Published:January 01, 2001
This study presents a regional structural analysis and a stratigraphic study in Hidalgo and Querétaro states, east-central Mexico, where strata of the Sierra Madre Oriental foreland fold-and-thrust belt are structurally juxtaposed against Middle (?) and Upper Jurassic back-arc sequences.
Rocks of the San Juan de la Rosa Formation were apparently affected by major compressive deformation during the Early Cretaceous (Nevadian?) and Laramide orogenies. Toward the east, the style of deformation is that of a typical foreland fold-and-thrust belt, whose major thrust faults are located at the Zimapán Basin margins flanked by the El Doctor and Valles-San Luis Potosí carbonate platforms. Below the El Doctor thrust, at least seven thrust faults are exposed that crosscut the middle Cretaceous rocks and the enveloping Upper Jurassic-Lower Cretaceous and Upper Cretaceous marly shaly beds in the form of a duplex.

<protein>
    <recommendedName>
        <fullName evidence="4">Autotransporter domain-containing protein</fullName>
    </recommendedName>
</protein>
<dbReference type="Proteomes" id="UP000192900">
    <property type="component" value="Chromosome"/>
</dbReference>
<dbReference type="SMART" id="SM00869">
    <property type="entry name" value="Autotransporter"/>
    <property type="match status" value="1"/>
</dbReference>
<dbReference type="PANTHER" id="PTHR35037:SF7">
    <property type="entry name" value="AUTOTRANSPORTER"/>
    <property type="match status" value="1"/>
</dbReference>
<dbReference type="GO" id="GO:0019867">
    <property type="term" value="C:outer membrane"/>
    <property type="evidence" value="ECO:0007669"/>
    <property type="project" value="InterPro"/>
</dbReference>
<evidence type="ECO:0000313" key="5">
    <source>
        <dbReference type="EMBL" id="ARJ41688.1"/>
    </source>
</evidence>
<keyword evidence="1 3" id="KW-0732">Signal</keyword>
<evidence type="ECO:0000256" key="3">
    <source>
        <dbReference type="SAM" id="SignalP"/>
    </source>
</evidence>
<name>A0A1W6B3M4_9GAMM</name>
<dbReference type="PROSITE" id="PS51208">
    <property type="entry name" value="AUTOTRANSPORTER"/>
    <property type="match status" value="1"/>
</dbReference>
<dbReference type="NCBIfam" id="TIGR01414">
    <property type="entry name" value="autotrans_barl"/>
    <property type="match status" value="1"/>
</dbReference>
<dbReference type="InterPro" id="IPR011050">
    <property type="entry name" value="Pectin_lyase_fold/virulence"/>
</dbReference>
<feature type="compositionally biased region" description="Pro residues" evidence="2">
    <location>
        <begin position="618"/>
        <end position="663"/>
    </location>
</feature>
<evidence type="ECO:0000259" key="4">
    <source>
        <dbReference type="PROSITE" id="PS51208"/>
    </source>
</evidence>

The style of deformation between the two carbonate platforms is probably thin-skinned. Speculative, semibalanced cross sections indicate an average shortening between the Zimapán Basin margins of 39.4% of its initial width. Depth to the sole thrust is estimated to be about 2000 m below the present sea level.
Figures & Tables
The Western Gulf of Mexico Basin: Tectonics,Sedimentary Basins, and Petroleum Systems
Carbon dioxide (CO 2) is the main compound identified as affecting the stability of the Earth's climate. A significant reduction in the volume of greenhouse gas emissions to the atmosphere is a key mechanism for mitigating climate change. Geological storage of CO 2, or the injection and long-term stabilization of large volumes of CO 2 in the subsurface in saline aquifers, in existing hydrocarbon reservoirs or in unmineable coal seams, is one of the more technologically advanced options available. A number of studies have been carried out and are reported here. They are aimed at understanding the safety, physical and chemical behaviour and long-term fate of CO 2 when stored in geological formations. Until efficient, alternative energy options can be developed, geological storage of CO 2, the subject of this volume, provides a mechanism to reduce carbon emissions significantly whilst continuing to meet the global demand for energy.